It’s a time-honoured Tory theme, trotted out in every election since the 1890s. The Labor Party seems moderate and respectable – but, actually, it’s a Trojan horse through which Fabian socialism, flouridisation and the black helicopters of the United Nations will emerge into the public arena.

An old drum, yes – but the Liberals and their media waterboys are giving it a good banging.

In The Australian yesterday, Malcolm Colless explained that, while Rudd “knows the need for discipline” and “isn’t afraid to get the stick out when necessary”, these estimable sadomasochistic proclivities might still prove insufficient to “keep the Left under control.”

Howard himself made the same argument, though in less leatherclad terms. Rudd, he said, would give way to “leftist tendencies in relation to national identity”, paving the way for a return to “political correctness”. Yet Howard can scarcely run a scare campaign against political correctness at the same time as he bigs up his own reconciliation plans.

The old “union-dominance” riff seems, at first glance, more promising. But there’s less here than meets the eye, too. Yes, a Rudd cabinet might contain some ex-union officials but a bunch of Arthur Scargills they’re not. Can you remember anyone senior in the Labor Party today gracing a picket line or talking of class war? No? Neither can anyone else.

Which leaves Julia Gillard. She was, don’t you know, once an activist with a group called Socialist Forum, which means (according to the usual News Ltd gang) that she’s secretly working to construct the Canberra Gulag. Of course, even Piers Akerman acknowledges (albeit with barely concealed regret) that Socialist Forum was not a “prohibited group”. (Indeed, he might recall that, until Howard’s new security laws, Australia didn’t actually keep sinister lists banning people from joining political parties.)

Nor was it particularly radical. As Bernie Taft, one of the ex-communists who founded it, recalls in his memoirs, the Socialist Forum fought its most bitter struggles against Bill Hartley and other figures on the Labor Left, rather than the Labor Right. Which is why the attempts to paint the impeccably social democratic Socialist Forum as secret and sinister have become increasingly silly.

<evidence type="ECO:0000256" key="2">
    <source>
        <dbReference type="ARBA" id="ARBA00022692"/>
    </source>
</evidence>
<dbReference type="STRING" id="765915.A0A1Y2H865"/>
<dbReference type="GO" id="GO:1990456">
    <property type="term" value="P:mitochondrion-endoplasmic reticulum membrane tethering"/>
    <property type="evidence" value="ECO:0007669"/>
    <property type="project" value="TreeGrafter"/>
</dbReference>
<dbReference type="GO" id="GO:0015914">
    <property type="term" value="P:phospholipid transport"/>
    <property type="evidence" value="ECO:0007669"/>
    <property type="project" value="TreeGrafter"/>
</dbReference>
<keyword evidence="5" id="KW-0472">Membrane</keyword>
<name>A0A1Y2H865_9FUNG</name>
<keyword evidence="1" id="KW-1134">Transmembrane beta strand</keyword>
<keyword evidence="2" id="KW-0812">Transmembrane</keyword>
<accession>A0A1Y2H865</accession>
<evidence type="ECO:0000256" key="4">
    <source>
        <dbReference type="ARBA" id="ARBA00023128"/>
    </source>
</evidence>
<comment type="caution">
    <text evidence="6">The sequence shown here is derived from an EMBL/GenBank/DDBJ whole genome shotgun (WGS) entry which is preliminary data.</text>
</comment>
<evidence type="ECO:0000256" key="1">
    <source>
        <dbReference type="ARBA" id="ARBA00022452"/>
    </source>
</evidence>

“The Sunday Herald Sun has gained access to the forum’s archive”, wrote one breathless scribe, which sounds tremendously exciting when we learn that “gaining access” means less breaching a titanium fortress and more going into the Melbourne University library.

The oddest thing about the Right’s efforts to transform Kevin Rudd from churchy Charlie to Bolshevik Bogey is that some people on the Left have been secretly convinced. The ALP can’t really be as conservative as it seems, they argue. Rudd’s me-tooism is just a cunning ploy and, once in power, he will reveal his real reform agenda. No. He won’t.

Social democrat leaders usually make grand promises and then fail to deliver them. Rudd, on the other hand, has promised very little. He’s repeatedly described himself as an economic conservative; he’s quite clearly a social conservative, too. The quintessential sheep in sheep’s clothing, in other words. But what about those around him? Surely Peter Garrett is just biding his time before re-emerging as a passionate conservationist?

Dwight Macdonald used to say about politics: “The mask molds the face. You become what you do and say; you don’t become what your reservations are.”

Doubtless Garrett secretly harbours reservations about Labor’s environmental credentials, but he’s now fully and publicly committed to them. In an ALP government, Garrett will be the minister talking about economic responsibility, not the rockstar organizing benefit concerts for forest protests.

Sometimes a cigar is just a cigar. And the Labor Party is as depressingly right-wing as it claims to be.